Hyperinflation is about unattractive money
No printing press required
Typically price rises in a hyperinflation massively outstrip the rate at which money has been recently issued, so it's not just about the rate of printing. There must be more to it.
The dollar became the world's reserve currency by having the longest reliable history of increasing purchasing power. That quality is intricately tied up with US economic expansion, because people who chose to save a dollar instead of spend it had a good chance of their money finding its way to a productive project, and later returning them more purchasing power than they originally saved.
But being a favoured international reserve currency is a double-edged sword. While the world chooses to accumulate your money everything is doubly easy. You put dollars into circulation and foreigners willingly accumulate them, allowing your citizens to enjoy the exports of the world at rock-bottom prices. What a life!
Unfortunately when you lose that special status everything changes. The flip side of being the world's reserve is that everyone is soon sitting on a great pile of your money, and you become exposed to the possibility that they dump it back into circulation.
The Dollar charge
High school science provides a useful analogy. A dollar is a bit like a positively charged atom existing in a world of negatively charged people. Like static electricity the dollars are attractive to the people.
At different times, depending upon the actions of central bankers, the attractiveness of dollars varies. If dollars store and gain monetary value over time, then like a strong positive charge they stick like glue in the pockets of their negatively charged owners.
This sticky money does not get spent as quickly as central bankers would like. Instead it is cautiously hoarded and economic activity stalls, eventually causing a cycle of falling prices - deflation - because it profits people to put off their spending. But money created by central banks can be injected into the economy to create a nervousness in savers; a hint that it should be spent or risk losing value. It makes the existing supply stick less in peoples’ pockets and keeps it circulating in economic activity.
Governments have discovered this economic trick. It is quite easy to do and appears to be so safe for such a long time that they have grown to rely on it as a trusted, indeed almost the only mechanism necessary for economic management. But it leads to aggressive inflation, and the reason for introducing the electric charge analogy is it can show us how.
As the tendency of money to increase in value diminishes towards zero its velocity around the economy increases because people and businesses become ambivalent about keeping it to store value. Like atoms with no charge these dollars are not attractive, so they don’t settle.
At this stage economic activity - which is measured by the rate at which these dollars are flying around - looks magnificent in all the statistics, but little of it is productive. What is actually happening is that people are ditching their dollars to find a better store of value, so what looks like 'growth' of the dollar economy is - more accurately - an exit.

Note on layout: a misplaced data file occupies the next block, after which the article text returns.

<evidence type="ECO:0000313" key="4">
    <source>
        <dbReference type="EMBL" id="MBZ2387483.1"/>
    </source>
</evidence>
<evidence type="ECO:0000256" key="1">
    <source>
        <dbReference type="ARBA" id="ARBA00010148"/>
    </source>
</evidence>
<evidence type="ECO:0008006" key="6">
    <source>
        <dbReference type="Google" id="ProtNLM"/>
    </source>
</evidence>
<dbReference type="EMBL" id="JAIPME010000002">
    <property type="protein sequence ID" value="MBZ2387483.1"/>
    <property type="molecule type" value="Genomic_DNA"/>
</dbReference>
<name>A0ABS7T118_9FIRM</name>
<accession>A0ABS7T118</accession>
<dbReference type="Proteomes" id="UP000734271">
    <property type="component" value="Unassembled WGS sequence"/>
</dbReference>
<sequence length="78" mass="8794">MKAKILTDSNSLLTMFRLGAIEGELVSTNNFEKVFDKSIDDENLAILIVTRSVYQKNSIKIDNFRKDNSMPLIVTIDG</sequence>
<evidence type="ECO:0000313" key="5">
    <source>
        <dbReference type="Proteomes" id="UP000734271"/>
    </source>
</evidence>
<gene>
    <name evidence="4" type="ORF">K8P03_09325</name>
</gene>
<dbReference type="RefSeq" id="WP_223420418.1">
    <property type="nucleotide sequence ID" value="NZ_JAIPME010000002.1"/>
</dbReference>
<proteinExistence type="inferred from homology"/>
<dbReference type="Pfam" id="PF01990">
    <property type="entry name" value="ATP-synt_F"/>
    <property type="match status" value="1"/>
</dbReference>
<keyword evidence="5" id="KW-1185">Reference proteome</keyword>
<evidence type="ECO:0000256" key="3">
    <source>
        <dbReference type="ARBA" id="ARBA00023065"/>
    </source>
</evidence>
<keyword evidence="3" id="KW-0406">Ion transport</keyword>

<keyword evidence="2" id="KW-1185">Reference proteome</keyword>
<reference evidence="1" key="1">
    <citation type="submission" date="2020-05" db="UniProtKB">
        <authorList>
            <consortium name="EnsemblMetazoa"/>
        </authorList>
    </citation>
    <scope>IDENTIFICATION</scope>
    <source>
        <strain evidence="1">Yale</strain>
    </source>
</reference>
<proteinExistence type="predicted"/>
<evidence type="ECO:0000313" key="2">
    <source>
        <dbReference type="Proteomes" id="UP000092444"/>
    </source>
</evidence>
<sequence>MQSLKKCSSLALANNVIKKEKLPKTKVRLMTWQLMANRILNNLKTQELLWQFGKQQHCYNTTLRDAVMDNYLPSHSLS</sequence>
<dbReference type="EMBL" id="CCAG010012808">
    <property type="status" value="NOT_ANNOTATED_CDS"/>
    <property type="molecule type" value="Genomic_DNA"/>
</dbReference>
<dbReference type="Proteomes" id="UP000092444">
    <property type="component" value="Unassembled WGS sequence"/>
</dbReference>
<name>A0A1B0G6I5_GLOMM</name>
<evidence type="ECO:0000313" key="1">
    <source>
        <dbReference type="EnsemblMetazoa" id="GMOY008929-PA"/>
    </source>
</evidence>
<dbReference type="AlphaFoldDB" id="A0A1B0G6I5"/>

You can see this happening wherever economic figures reporting in excess of your direct experience, and wherever alternative stores of value start to rise in price.
The expected central bank reaction to this kind of thing would be to raise interest rates, to bind the issued supply back into savers' pockets.
But this is where the catch is. The raising of rates can only be done when there is low risk of it causing debt servicing problems for large numbers of borrowers, because otherwise different risks arise. After a long borrowing binge consumer debt is high, corporate debt is high and public debt is high, and the increase of rates now risks causing previous borrowers to find their debt burdens unaffordable. This is a big problem, because it has been the demand of all these borrowing consumers which has been keeping the dollar saving habit profitable for decades.
So after polarization into savers and borrowers the monetary system is caught between two very unattractive options. The likely result is a runaway effect in which increasingly repulsive cash is dumped, while the central bank looks on, powerless to raise rates because it would induce previous borrowers to default.
It is made more severe when savers over the whole world have been stockpiling this currency as their reserve too. Hyperinflation needs no printing press if 35 years of surplus money supply has been frozen into savers' bond portfolios.
In such circumstances alternate assets - like the precious metals, cash commodities, well run foreign currencies, or the very few sound equities - rise in price to uncomfortable levels. These rises cause most savers to hold on to dollars in hope, fearful that having lost half their purchasing power already they'll lose another half by panicking out of weak currency into highly priced solid assets.
Towards the end of last year the US sovereign debt increased to $8 trillion - about $80,000 for every US family. The Iranians announced the termination of trading their oil for US Dollars. Russia decided to double its gold reserve. Gold coins minted in China disappeared off the shelves in hours. Gold's price continued to rise aggressively. In dollar terms gold has now much more than doubled from its 2000 lows of around $270. It is already an uncomfortable purchase - but that may be why it is such an important one.